Freud supposedly understood himself as a surgeon of the mind, dissecting his patients’ mental anatomy through the process of psychoanalysis. I found this comparison appealing, so when I started the psychiatry clerkship in my third year of medical school, I approached the interview in psychiatry as analogous to a surgical procedure — efficient, scripted, precise. I thought that psychiatrists employed a masterful tapestry of words through which they could build models of other minds within their own, identify what is broken and fix it.
On our rotation in the inpatient psychiatry unit, each student conducts an interview while being observed by our attending physician and the rest of our cohort. Likely because of my expressed interest in psychiatry, my attending decided that I would be the first to interview. He tasked me with interviewing Mark, a patient admitted for a suicide attempt after he discovered his wife’s affair. Following a quick glance at his chart, we stepped into his room and met a middle-aged, disheveled white male. Forthcoming and long-winded, Mark essentially developed the rapport himself. He spoke with candor even about private matters of his life, so I probed into his suicide attempt without fear of inducing restraint. However, shortly into his story, he began weeping uncontrollably, then hid under the sheets of his bed. I asked if he was all right and if I could do anything for him, but he remained silent. I looked to my attending and classmates with desperation, hoping for assistance. Instead, my attending thought it best that we give Mark some privacy, so we left his room and discussed his case in my attending’s office.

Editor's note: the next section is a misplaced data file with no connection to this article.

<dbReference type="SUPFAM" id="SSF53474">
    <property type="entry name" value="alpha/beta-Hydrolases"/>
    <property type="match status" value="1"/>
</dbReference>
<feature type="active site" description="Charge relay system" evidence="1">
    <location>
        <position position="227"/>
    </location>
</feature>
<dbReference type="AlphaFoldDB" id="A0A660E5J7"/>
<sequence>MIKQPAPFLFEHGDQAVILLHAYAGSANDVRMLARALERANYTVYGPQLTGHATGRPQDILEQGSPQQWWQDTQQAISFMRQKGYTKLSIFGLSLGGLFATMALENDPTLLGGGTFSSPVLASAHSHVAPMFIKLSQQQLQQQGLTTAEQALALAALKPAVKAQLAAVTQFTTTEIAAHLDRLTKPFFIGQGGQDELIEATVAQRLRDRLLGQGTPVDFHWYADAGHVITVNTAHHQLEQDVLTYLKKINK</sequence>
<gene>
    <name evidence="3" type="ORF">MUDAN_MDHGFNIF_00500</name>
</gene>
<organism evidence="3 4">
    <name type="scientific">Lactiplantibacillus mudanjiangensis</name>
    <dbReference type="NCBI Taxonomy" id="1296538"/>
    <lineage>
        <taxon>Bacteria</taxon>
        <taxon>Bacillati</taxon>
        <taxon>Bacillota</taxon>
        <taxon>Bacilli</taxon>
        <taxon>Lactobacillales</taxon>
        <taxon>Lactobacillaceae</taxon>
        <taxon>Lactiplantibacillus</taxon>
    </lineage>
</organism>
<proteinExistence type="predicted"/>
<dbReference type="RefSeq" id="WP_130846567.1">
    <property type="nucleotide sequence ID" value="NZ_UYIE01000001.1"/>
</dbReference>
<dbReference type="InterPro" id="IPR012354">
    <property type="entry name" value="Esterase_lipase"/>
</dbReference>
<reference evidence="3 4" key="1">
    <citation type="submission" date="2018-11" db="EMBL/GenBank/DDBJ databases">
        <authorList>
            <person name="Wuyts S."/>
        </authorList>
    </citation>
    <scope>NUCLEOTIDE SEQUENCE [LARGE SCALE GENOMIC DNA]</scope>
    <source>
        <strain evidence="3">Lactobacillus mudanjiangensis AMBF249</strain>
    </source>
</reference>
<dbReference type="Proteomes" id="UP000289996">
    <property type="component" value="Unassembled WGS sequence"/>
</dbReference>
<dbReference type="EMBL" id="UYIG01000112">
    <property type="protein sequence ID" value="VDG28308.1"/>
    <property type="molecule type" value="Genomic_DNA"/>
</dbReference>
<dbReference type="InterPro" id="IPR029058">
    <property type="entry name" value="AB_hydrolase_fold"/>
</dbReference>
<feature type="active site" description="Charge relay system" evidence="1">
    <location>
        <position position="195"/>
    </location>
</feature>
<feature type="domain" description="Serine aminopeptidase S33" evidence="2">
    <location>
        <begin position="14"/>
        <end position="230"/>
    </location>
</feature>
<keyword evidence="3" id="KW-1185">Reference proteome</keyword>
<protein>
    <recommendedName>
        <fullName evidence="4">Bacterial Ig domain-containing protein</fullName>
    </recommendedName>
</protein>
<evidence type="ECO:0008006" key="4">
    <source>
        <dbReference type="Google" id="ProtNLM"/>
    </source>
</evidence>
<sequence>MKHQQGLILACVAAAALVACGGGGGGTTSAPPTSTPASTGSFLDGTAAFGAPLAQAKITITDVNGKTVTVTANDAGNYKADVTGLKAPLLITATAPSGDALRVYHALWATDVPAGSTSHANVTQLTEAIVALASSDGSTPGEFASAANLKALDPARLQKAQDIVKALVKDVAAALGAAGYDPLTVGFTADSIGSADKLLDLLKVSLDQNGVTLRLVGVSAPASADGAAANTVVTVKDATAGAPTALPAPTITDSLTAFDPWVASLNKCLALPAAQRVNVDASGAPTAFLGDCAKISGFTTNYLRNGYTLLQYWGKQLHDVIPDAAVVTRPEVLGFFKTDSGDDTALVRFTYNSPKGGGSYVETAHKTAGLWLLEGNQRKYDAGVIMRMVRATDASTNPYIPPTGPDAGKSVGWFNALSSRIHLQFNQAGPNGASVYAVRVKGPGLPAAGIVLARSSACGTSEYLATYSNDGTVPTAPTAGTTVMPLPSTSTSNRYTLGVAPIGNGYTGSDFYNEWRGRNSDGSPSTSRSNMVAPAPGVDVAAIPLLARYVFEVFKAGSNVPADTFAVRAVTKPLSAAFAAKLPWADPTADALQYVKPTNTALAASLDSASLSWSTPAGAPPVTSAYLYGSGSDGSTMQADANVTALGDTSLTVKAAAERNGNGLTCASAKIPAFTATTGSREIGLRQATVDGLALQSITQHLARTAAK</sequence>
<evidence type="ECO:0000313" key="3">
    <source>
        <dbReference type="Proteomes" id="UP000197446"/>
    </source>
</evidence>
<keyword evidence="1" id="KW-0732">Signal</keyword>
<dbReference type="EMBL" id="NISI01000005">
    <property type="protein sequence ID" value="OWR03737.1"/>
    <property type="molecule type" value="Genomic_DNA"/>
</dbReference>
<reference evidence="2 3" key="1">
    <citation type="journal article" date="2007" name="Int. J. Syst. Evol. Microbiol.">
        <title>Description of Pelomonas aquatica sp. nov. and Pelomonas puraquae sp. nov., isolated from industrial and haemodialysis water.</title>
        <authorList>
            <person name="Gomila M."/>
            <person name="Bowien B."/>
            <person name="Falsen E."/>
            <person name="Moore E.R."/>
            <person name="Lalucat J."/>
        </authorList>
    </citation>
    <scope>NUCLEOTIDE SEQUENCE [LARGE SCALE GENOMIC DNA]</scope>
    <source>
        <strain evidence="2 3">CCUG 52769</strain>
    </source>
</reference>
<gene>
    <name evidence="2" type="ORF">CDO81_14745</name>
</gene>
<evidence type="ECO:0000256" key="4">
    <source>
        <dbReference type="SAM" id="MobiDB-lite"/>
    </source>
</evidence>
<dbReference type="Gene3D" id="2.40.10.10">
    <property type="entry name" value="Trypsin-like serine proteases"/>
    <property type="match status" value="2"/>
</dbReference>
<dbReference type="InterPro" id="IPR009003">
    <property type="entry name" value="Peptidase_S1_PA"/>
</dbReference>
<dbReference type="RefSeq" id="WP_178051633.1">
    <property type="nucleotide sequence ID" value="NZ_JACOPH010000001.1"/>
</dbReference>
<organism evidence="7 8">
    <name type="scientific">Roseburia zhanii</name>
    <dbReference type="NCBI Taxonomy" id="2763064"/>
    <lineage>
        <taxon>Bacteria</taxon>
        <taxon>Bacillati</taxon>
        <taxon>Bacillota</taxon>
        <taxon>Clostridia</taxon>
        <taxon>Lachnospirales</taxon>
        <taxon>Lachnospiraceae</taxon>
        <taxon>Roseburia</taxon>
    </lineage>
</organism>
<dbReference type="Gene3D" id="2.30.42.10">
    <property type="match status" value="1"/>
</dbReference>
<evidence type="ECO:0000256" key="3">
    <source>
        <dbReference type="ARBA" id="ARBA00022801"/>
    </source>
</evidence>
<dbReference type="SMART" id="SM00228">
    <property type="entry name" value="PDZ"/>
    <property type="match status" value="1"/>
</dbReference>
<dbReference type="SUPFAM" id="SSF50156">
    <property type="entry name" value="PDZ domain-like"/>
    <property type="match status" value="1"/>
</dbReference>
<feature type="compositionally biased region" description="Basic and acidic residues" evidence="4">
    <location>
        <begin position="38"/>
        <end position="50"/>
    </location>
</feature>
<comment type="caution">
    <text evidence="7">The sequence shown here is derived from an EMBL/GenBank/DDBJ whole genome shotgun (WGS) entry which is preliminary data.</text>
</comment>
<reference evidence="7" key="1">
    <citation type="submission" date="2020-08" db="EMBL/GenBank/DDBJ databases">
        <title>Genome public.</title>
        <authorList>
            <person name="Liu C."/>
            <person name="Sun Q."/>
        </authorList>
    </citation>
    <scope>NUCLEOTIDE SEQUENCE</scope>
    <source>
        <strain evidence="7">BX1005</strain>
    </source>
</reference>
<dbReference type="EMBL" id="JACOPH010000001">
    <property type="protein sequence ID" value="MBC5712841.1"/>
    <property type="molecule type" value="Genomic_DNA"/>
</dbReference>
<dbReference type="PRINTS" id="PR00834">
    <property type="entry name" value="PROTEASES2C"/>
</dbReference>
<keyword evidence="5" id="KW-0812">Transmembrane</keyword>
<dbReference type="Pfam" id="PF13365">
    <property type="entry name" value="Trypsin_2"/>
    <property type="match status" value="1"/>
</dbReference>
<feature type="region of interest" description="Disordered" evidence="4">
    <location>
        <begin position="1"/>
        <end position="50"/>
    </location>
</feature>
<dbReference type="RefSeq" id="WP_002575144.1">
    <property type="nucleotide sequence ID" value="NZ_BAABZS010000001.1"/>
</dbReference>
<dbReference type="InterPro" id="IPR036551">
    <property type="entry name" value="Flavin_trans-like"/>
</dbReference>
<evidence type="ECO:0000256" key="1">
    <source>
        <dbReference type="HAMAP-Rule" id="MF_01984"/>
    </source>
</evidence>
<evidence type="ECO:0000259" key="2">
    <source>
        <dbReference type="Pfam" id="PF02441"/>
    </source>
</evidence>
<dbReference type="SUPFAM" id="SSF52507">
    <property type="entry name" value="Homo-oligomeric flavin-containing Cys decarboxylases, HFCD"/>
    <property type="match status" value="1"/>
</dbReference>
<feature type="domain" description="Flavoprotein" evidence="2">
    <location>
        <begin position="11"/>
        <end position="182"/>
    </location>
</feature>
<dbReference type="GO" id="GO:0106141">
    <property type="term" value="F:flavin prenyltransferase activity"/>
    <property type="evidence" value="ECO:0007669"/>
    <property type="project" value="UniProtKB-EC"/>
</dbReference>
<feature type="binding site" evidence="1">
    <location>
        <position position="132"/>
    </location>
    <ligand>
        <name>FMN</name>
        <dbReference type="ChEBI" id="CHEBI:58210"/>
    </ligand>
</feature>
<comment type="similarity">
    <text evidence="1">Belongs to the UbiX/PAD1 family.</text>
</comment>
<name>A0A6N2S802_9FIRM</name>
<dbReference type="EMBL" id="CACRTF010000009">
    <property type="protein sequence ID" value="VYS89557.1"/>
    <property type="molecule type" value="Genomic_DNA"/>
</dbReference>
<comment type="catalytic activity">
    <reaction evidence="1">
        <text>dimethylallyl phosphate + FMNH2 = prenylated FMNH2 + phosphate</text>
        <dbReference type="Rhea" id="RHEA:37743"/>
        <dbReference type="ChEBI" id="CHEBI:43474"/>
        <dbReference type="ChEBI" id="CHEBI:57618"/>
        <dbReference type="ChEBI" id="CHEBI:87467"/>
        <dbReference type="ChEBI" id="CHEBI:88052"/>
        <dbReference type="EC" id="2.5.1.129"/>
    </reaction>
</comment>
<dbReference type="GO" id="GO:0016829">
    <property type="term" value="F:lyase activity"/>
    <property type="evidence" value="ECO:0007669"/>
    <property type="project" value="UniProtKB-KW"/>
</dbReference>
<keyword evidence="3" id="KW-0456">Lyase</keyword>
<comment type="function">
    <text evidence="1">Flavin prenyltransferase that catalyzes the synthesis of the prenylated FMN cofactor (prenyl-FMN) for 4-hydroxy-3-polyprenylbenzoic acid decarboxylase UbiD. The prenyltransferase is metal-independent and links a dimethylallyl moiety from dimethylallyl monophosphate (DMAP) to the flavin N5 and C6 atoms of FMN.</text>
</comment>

My mind wandered during the discussion. Though my attending and classmates assured me that I did nothing wrong, and though I knew that I had asked Mark about a sensitive topic, I felt convinced that I must have committed some misstep to provoke his reaction. For the rest of the day, I replayed each part of the interview in search of the mistakes I made but found nothing definitive; I only hoped that Mark would find someone in whom he felt safe to confide.
After Mark, I met a few patients who shared similar stories in which their impression of someone close to them was shattered by an unexpected discovery. They found that no matter how well they thought they understood someone, there were still secrets and hidden details. Be it an affair or some other form of betrayal, the discovery subverted their understanding not only of the person they thought they knew, but also of themselves. Some patients began to believe that they were unworthy of close relationships, while others questioned the value of human connection in its entirety. Often, I found that patients distanced themselves from close friends and family members out of fear of being rejected again. This begged the question: how do psychiatrists connect with patients who have been damaged by broken relationships?
Later in our rotation, my classmates and I observed how our attending conducted an interview. This time, the patient was a teenager named Kim who self-harmed with suicidal intention. She initially resisted sharing the reason behind her self-harm, so my attending pivoted to questions about her personal life. He always responded to her answers with unconditional positive regard. When she shared that she often thought about running away from home, he would acknowledge the legitimacy of her feelings. She grew more comfortable with opening up until, finally, she shared that she self-harmed because of feelings of worthlessness after a close friend betrayed her confidence.
This interview revealed to me that the content and character of a psychiatrist’s responses can change the patient’s understanding of themselves. My attending’s unconditional positive regard imparted in Kim the comfort to share her most shameful or embarrassing feelings without fear of rejection. The interview then became an experience of recognition for her, of having her thoughts and feelings acknowledged as valid even if she herself believed them not to be so. Effectively, my attending invited Kim to understand herself as he did — as someone who, despite deeming herself as defective, is worthy of being heard.
Such a delicate, yet potent dimension of interaction with the patient strained my understanding of the interview as akin to a surgical procedure. Thus, I now understand the interview no longer as a procedure, but as an invitation to a place where nothing is broken, where nothing needs fixing, where stories are received without reservation.